We spoke to two of our expert GCSE Maths teachers, from our panel, to get their opinions on the differences between foundation and higher tiers in GCSE Maths.
- David is the Head of Mathematics at a high achieving school in Bury;
- He is a Specialist Leader of Education, providing support to other schools;
- Additionally, David has worked for exam board Pearson for six years as an examiner, marking GCSE papers.
- Pete teaches Maths and is head of Year 12 in Croydon;
- He has nearly 20 years of experience in financial markets at some of the biggest investment banks such as Citibank, Barclays, and Lehmans;
- Pete is passionate about IT and is supporting the roll-out of iPads to all the students at the academy.
So, what did our experts have to say?
What is the difference between foundation and higher GCSE Maths?
In essence, the Higher Maths GCSE demands a wider and deeper knowledge of topics and a greater number of mathematical skills and procedures.
The GCSE specification published by the exam boards detail which topics are taught in Foundation and Higher Maths.
There are a significant number of ‘cross over questions’ which appear on both papers. Questions on a higher paper start at Grade 4 and 50% of the content is Grade 7 or above.
The foundation paper caps grades at Grade 5. The higher paper has a minimum grade of Grade 4, with anything under that becoming ungraded. There is more content to learn in the higher papers, that if you have been set a foundation class for years, will be difficult (but not impossible) to learn in Year 11.
Another question we were recently asked by a parent about the different tiers of GCSE Maths was:
‘My child is currently in the foundation class, even if they work really hard to improve does this mean they won’t be able to take higher as they won’t have learnt the higher content?’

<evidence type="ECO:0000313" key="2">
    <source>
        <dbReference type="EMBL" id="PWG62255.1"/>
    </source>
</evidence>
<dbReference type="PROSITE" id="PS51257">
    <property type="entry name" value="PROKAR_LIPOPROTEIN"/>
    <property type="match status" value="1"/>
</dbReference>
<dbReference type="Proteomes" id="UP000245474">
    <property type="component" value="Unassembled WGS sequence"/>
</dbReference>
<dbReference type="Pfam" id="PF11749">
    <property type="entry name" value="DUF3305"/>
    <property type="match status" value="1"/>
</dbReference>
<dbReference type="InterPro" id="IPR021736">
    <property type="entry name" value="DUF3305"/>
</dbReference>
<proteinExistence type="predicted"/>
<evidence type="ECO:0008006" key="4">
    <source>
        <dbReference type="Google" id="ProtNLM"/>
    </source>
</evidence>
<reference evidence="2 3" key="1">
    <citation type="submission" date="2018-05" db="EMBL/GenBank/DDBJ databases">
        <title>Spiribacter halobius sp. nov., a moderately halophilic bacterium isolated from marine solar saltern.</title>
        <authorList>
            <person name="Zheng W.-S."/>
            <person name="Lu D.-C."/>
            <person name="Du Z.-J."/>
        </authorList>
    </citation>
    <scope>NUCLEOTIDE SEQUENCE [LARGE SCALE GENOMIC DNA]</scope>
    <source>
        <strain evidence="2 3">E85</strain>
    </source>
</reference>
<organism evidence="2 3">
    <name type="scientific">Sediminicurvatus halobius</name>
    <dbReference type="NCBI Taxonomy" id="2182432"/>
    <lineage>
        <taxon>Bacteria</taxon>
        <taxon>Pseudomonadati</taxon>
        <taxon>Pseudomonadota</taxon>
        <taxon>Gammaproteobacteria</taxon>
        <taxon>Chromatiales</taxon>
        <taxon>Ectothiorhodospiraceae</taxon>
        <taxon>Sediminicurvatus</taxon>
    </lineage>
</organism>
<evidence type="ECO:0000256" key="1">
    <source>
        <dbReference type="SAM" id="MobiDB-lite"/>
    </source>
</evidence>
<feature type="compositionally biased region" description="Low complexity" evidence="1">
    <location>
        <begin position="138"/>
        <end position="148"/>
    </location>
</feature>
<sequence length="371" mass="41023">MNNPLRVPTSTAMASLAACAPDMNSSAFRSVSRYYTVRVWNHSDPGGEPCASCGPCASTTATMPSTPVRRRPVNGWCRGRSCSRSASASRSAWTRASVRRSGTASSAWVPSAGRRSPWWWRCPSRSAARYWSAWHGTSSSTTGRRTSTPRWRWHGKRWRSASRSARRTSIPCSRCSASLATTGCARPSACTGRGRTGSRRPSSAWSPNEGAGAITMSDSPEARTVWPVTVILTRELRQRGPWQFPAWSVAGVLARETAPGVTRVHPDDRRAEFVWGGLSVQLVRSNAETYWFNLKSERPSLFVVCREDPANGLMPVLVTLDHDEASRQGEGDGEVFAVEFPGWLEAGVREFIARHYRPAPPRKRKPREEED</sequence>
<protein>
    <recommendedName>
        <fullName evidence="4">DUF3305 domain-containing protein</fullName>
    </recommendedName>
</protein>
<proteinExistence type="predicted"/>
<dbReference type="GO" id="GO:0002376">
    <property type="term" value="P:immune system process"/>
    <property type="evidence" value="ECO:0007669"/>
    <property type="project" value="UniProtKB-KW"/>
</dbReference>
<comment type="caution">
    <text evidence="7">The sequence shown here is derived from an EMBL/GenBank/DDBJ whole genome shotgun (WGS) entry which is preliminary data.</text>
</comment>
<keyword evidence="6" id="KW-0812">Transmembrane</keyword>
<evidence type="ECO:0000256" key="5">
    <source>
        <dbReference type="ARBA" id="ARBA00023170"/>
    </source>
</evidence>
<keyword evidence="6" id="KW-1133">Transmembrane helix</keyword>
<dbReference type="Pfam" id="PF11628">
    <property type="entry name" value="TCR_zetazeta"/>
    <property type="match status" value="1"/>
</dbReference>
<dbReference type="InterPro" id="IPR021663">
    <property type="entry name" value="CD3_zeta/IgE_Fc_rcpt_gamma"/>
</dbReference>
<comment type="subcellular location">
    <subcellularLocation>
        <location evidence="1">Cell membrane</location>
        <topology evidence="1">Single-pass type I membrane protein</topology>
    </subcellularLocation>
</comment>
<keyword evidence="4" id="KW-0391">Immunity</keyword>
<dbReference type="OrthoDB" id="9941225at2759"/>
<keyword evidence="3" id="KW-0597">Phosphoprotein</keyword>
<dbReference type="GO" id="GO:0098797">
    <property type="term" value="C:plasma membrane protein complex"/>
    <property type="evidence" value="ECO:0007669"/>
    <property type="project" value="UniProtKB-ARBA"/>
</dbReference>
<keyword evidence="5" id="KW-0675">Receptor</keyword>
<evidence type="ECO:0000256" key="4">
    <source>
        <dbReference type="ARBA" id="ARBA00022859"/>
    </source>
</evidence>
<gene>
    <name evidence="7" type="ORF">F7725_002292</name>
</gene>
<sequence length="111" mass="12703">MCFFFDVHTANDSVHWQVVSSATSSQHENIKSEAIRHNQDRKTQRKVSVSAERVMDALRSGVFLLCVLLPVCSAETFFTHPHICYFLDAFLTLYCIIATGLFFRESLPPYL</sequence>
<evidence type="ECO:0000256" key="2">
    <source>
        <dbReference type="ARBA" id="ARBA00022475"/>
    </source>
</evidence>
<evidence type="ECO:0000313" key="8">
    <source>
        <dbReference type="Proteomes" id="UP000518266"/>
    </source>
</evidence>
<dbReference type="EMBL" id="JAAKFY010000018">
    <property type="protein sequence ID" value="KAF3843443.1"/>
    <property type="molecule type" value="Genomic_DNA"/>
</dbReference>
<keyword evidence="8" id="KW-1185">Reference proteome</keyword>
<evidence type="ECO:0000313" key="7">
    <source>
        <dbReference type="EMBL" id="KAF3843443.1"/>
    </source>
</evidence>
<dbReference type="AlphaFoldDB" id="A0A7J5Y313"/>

What do our experts think?
Bear in mind the answer to the previous question, 50% of the higher paper is grade 7 or above. The foundation curriculum only goes up to Grade 5, so that is a big knowledge gap to narrow. I have had many students in recent years who were struggling to get a pass grade in a higher class, and when they moved down to foundation their grades improved soon after. The same could apply in reverse, some students doing well at foundation may find it hard to maintain their grades doing higher papers. The pandemic has inevitably brought even more caution to these tiering decisions.
I would suggest that unless you are moved into a higher group in year 10, it will be difficult. You can really only learn the extra content in year 11 if you get tutored and the student is highly motivated to achieve.
Whether you’re working on higher or foundation GCSE Maths SchoolOnline.co.uk has hundreds of recorded video tutorials with expert examiners and tutors to support you in reaching the grade you want and deserve. From just £9.99/month you could be on your way to Smarter Learning and Better Grades in no time! Click here to find out how we can further support you.
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